Gut microbiome and resistome of humans and great apes

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David Morgan and Crickette Sanz have worked for several years at a long-term study site in the Goualougo Triangle region of Nouabalé-Ndoki National Park in the Republic of the Congo. They are working to preserve the pristine forests and understand the chimpanzee and gorilla populations that reside in the park. Now, this place is remote. It takes several days of hiking through thick jungle to get to some areas of the park. When they approached Gautam Dantas and I about collaborating on a gut microbiome project, we were excited to work with them. Was I hoping to be able to get in some sweet hiking and maybe some face time with our primate cousins? Maybe. Was I also a little relieved that I wasn’t going to be trusted with this part of the process? Definitely. 

 Sample collection consisted of tracking habituated chimpanzees and gorillas in the forest, finding their nesting sites, and collecting their samples. Just so we’re clear, when I say “samples,” I’m referring to all-natural feces. We also included samples from humans living near the national park, including some people that work within the park boundaries and have close contact with the wild apes. Thankfully, collecting those samples required less hiking.

A resident gorilla of the Goualougo Triangle

After these samples had been collected, we realized that this would make a good comparison of the gut microbiomes between sympatric humans, chimpanzees, and gorillas. We also realized that at the time, no studies had been done comparing the microbiomes of captive and wild great apes, and none had been done on the resistome of wild or captive great apes. With our brains buzzing at the possibilities, we reached out to the local St. Louis Zoo and the Lincoln Park Zoo in Chicago. As an added bonus, they collected the samples and sent them to us.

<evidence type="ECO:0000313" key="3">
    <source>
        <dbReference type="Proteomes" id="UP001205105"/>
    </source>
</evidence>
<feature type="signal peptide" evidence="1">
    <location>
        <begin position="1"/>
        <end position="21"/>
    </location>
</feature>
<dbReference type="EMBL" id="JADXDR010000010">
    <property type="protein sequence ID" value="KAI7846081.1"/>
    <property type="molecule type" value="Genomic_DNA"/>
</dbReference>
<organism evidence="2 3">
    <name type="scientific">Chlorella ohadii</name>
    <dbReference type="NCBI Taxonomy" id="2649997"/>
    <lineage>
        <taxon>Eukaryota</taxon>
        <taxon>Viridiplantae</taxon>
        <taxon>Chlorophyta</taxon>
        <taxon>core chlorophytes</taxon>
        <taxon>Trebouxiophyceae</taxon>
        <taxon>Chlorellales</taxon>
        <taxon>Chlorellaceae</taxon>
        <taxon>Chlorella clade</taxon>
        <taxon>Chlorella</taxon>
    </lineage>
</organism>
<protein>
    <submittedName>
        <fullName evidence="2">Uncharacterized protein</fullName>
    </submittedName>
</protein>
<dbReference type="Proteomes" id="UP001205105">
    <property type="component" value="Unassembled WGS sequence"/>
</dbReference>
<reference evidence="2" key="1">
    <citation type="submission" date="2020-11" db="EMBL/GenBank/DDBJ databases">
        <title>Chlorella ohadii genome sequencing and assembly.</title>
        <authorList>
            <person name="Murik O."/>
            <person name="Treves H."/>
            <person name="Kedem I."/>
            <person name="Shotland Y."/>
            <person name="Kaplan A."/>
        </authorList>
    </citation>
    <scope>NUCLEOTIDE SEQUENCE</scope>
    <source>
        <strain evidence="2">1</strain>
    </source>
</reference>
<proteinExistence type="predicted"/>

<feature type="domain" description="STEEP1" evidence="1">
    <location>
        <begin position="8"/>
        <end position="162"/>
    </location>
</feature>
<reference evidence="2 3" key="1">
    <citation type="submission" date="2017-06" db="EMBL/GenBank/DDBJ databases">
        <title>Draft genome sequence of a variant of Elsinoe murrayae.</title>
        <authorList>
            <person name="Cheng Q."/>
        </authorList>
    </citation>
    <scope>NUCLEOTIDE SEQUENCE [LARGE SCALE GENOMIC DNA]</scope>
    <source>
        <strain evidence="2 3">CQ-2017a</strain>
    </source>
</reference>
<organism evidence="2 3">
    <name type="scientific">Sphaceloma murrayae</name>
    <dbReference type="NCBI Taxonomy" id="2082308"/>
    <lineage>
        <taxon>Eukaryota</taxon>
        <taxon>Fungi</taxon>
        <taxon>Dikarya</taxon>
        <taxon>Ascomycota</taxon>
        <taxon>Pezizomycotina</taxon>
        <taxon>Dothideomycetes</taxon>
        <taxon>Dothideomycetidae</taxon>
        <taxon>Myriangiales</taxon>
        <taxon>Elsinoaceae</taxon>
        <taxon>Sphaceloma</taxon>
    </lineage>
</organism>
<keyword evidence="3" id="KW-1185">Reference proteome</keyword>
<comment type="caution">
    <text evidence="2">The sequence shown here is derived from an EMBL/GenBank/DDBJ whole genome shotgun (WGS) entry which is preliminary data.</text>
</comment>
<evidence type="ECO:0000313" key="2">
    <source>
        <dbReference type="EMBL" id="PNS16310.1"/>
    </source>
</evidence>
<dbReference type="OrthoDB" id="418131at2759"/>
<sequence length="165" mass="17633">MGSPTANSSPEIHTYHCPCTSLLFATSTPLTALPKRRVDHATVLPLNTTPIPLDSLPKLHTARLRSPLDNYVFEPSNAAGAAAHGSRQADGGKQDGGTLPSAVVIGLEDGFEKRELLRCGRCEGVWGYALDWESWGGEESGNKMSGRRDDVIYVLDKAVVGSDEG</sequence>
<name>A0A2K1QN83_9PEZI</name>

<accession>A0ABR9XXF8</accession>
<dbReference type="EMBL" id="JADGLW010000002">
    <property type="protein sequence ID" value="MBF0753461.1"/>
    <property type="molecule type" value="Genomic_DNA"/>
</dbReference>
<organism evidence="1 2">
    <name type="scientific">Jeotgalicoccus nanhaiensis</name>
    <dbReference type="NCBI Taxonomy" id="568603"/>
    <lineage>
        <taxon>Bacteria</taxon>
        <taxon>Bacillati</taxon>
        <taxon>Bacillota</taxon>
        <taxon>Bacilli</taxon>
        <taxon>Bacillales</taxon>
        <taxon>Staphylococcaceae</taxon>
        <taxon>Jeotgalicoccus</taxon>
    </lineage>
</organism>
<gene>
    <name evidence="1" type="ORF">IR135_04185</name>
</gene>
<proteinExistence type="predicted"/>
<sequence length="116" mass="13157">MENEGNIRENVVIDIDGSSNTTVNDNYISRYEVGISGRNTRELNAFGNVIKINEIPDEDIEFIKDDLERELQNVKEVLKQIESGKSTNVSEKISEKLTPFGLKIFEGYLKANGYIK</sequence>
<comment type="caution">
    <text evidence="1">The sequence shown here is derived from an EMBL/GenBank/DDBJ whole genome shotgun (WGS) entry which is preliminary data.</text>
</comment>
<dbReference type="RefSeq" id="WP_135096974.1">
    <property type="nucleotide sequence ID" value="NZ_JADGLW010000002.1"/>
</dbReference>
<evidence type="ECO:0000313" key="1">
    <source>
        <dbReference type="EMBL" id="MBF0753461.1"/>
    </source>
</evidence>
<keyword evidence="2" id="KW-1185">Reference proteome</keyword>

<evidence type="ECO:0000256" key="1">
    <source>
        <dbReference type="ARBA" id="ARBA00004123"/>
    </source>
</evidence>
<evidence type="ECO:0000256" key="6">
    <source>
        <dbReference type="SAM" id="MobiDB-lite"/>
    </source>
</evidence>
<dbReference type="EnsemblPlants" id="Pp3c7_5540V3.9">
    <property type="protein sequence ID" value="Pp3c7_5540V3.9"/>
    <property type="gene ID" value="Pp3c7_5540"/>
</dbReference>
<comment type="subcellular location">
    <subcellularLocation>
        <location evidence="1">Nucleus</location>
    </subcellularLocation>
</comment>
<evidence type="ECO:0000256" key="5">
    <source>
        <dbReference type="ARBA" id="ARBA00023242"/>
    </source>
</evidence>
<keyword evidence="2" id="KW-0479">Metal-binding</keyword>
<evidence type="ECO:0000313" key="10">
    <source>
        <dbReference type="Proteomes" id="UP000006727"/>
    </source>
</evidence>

My daughter attempting to share her microbiome with chimpanzees at the St. Louis Zoo

Now that we had our samples in hand, we were ready to start our analyses. We initially were planning on doing only shotgun metagenomics for our taxonomic, pathway, and resistome analyses. However, we quickly learned that when it came to microbial taxonomies, the shotgun metagenomic databases were well annotated for human microbiomes but left much to be desired when it came to ape microbiomes. Thankfully, we could turn to the more robust 16S metagenomics to help with the taxonomic identification of our samples. I’ll let you read the paper to see how host species, lifestyle, and geography contributed to gut microbiome and resistome composition.

  We wanted to employ functional metagenomics to probe for new antibiotic resistance genes. The problem with metagenomics studies is that they rely on databases of previously identified genes and don’t allow for the identification of novel functions. For our functional analysis we created short DNA libraries of metagenomic DNA that we transformed into E. coli. We then grew the bacteria under different antibiotic selections and sequenced the inserts of the bacteria that survived. From these selections we identified 332 novel antibiotic resistance genes. One of these genes that we identified conferred resistance to colistin, an antibiotic of last resort. I was more excited to discover this than I probably should have been, given that it is genuinely bad for humanity. Thankfully, it appears that this gene is present in a nonpathogenic bacteria, which gives us time to characterize it and possibly find inhibitors before it is passed on to a pathogen and shows up in the clinic.

Tayte Campbell

Graduate Student, Washington University in St. Louis